Obama defends Ashcroft in Supreme Court terror case

WASHINGTON — A Kansas native and former University of Idaho student faces a tough road Wednesday when he seeks Supreme Court approval to sue former Attorney General John Ashcroft over war-on-terror tactics.

The man born as Lavoni T. Kidd and now known as Abdullah al Kidd wants recompense from Ashcroft for having been detained in 2003 as a "material witness" in another anti-terror investigation.

A lower court gave Kidd the go-ahead. The highest court probably won't.

"I think al-Kidd is going down 8-0," George Washington University law professor Orin Kerr said. "I think the result in this case is not in doubt."

But the eight Supreme Court justices who will hear Ashcroft v. al Kidd still confront some tough questions. Their answers could shrink or expand federal powers to detain people in sensitive cases.

In particular, the court could clarify whether prosecutors can use their material witness powers to incarcerate suspects for whom they otherwise lack strong evidence of wrongdoing. It's a Fourth Amendment test in a post-9/11 world, complicating efforts to predict what the court might do.

"It's quite hard to know," said Kerr, a former Supreme Court clerk. "The justices don't have a long track record on this particular issue."

Justice Elena Kagan has recused herself, having formerly served as the Obama administration's solicitor general. The Obama solicitor general's office is representing Ashcroft, contending he's immune from legal action that springs from his actions as attorney general.

"That immunity rests on important public policy considerations, including the concern that harassment by unfounded litigation would cause a deflection of the prosecutor's energies from his public duties," Acting Solicitor General Neal Katyal argued in a legal brief.

Kidd is a U.S. citizen who was born in Wichita, Kan., and currently lives in Saudi Arabia.

He converted to Islam and changed his name while attending the University of Idaho as a football running back in the mid-1990s. In March 2003, FBI agents seized him at Dulles International Airport outside Washington. He said he was on his way to Saudi Arabia to further his religious and language studies.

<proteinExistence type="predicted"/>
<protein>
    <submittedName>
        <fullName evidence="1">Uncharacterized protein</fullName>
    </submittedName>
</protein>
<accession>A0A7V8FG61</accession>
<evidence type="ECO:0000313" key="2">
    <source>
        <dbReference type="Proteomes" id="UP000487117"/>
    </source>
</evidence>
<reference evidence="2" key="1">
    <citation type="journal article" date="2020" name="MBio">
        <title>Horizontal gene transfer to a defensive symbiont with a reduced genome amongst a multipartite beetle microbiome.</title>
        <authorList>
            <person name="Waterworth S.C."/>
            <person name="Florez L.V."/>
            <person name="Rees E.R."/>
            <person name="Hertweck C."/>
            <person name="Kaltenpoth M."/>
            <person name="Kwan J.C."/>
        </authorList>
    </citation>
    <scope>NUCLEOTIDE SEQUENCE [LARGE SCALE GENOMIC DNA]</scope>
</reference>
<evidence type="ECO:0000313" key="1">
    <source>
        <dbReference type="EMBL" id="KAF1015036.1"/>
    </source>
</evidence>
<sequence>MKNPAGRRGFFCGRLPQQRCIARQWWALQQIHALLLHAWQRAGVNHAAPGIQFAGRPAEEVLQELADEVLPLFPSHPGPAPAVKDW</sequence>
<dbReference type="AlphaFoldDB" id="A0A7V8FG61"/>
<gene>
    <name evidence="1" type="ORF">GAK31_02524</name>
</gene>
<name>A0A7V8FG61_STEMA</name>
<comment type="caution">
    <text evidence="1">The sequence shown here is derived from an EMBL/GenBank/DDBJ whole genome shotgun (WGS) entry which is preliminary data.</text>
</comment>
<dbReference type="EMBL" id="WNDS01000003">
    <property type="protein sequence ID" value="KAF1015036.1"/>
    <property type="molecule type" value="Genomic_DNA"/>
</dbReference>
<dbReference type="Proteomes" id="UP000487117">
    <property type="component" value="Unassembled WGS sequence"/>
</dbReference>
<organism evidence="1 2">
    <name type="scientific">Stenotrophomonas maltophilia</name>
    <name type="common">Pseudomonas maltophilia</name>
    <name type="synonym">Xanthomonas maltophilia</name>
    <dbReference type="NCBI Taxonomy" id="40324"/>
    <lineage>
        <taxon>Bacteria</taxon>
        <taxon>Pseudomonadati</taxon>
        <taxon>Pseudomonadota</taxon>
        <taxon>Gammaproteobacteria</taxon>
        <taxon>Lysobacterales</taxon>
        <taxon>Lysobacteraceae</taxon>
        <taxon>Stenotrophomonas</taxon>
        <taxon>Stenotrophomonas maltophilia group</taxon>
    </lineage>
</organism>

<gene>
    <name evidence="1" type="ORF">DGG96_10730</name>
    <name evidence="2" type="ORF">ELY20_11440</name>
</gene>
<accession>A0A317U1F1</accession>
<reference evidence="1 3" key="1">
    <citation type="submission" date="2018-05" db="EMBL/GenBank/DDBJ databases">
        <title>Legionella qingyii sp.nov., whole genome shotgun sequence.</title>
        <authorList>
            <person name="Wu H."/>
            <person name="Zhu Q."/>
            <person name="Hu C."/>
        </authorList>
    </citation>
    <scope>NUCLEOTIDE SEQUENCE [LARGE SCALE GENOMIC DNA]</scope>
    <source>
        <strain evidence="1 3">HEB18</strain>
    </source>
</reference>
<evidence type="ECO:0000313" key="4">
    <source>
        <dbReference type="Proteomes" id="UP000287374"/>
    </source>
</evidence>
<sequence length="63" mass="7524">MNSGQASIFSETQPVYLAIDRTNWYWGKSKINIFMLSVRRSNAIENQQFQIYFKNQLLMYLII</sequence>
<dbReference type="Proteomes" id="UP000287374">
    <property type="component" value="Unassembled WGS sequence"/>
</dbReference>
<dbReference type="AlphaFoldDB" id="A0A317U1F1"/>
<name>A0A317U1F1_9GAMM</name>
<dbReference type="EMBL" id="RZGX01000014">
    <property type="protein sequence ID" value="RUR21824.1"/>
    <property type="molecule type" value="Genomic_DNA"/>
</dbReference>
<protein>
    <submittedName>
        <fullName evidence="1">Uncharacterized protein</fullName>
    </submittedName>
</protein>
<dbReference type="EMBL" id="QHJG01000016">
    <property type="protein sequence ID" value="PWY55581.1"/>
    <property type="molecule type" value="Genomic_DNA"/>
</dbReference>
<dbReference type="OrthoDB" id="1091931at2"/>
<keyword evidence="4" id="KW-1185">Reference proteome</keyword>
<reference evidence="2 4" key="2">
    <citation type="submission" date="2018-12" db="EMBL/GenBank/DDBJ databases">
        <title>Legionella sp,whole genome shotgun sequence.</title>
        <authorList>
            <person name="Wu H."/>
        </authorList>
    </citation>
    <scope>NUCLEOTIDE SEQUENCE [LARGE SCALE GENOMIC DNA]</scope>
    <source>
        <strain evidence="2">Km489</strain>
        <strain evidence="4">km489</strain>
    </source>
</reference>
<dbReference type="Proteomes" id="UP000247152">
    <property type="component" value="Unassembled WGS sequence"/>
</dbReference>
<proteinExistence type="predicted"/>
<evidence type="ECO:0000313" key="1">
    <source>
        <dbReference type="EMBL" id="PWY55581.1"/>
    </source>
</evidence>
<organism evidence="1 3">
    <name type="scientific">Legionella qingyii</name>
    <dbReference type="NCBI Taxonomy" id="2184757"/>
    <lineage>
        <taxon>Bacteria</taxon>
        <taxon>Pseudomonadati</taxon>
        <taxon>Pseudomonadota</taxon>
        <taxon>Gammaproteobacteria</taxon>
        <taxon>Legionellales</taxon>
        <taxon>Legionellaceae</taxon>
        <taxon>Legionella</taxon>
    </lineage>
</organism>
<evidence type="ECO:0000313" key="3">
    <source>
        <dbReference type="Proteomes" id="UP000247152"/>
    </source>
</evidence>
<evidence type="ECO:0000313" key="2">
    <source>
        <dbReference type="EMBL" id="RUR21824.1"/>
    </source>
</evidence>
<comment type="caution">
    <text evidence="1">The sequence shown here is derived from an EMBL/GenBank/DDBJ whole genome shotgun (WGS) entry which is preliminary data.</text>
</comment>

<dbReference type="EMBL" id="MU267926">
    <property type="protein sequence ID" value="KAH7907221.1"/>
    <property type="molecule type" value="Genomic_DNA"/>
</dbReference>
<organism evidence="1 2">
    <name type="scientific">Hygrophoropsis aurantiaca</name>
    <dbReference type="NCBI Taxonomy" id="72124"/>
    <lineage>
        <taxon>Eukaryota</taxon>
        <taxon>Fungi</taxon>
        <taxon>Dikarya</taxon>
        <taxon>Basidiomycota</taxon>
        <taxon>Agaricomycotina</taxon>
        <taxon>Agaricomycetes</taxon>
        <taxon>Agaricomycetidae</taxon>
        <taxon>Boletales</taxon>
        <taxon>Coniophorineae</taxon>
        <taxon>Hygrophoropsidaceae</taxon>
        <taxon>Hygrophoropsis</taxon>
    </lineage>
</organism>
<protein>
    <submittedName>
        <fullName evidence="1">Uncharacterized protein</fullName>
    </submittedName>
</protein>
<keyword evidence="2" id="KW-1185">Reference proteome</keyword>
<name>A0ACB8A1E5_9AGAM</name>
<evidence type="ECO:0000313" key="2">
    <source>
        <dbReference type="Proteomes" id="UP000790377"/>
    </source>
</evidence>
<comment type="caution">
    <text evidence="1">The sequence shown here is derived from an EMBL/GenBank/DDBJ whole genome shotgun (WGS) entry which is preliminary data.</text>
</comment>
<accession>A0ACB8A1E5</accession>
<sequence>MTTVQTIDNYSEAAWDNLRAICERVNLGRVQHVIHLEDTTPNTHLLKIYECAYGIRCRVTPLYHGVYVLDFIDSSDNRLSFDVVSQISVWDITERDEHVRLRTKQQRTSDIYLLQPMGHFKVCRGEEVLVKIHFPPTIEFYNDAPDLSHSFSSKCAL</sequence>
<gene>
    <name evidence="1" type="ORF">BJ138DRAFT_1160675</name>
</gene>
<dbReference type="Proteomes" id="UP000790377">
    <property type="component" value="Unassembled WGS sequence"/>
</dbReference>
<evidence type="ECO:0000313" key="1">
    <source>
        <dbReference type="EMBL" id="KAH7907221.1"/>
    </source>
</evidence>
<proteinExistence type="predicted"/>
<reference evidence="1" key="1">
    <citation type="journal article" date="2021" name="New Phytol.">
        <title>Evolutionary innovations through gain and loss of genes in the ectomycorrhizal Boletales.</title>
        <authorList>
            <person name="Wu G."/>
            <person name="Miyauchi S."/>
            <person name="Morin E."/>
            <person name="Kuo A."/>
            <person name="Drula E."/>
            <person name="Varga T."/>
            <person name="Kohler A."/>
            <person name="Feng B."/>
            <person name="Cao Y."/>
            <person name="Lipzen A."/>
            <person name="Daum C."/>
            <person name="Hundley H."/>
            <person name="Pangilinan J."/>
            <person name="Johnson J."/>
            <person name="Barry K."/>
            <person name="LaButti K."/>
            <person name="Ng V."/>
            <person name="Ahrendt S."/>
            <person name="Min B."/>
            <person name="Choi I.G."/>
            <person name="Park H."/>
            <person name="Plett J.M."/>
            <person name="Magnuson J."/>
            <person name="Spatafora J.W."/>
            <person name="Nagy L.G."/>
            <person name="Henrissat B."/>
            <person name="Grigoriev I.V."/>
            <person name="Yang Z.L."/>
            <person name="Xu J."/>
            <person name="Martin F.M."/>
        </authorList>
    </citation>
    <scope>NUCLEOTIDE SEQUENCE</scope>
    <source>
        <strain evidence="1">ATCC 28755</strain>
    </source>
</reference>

The FBI agents, though, said they needed to talk to him about Sami al Hussayen, a former University of Idaho computer science graduate student indicted on charges relating to immigration fraud and support for terrorists.

"They handcuffed (Kidd) and walked him through the airport in front of staring onlookers," Kidd's American Civil Liberties Union attorneys noted. "They then interrogated him without counsel at an airport police station for one to two hours on a variety of topics, including his own religious beliefs, conversion to Islam and past travels."

Kidd spent the next 15 nights in a series of high-security facilities in Virginia, Oklahoma and Idaho, where the lights were kept on 24 hours a day. Ultimately released, he was never called as a witness in the trial of Hussayen. A jury acquitted Hussayen in 2004 following a six-week trial.

Kidd's arrest was part of a pattern of post-9/11 material witness arrests made while Ashcroft was attorney general. Al Kidd's attorneys contend these arrests exceeded Ashcroft's lawful authority because they were being used, without probable cause, to detain and investigate suspects rather than compel testimony. The attorneys say this violated the Fourth Amendment's protections against unreasonable searches and seizures.

First, though, Kidd's attorneys must pierce the immunity that usually protects government officials. The 9th U.S. Circuit Court of Appeals sided with Kidd.

"The framers of our Constitution would have disapproved of the arrest, detention and harsh confinement of a United States citizen as a 'material witness' under the circumstances, and for the immediate purpose alleged, in al Kidd's complaint," Judge Milan D. Smith wrote for the 9th Circuit.

Smith was appointed to the court by President George W. Bush.

In seeking to overturn the 9th Circuit, the Obama administration's lawyers characterized the material witness law as a crucial law enforcement tool. Katyal noted that Oklahoma City bomber Terry Nichols was initially held as a material witness, before investigators found enough evidence tying him directly to the 1995 bombing of the city's federal building.

"The fear of personal liability may dissuade prosecutors from obtaining such a warrant when they harbor any suspicion that the subject might be involved in criminal wrongdoing but do not yet have probable cause to bring criminal charges," Katyal argued.

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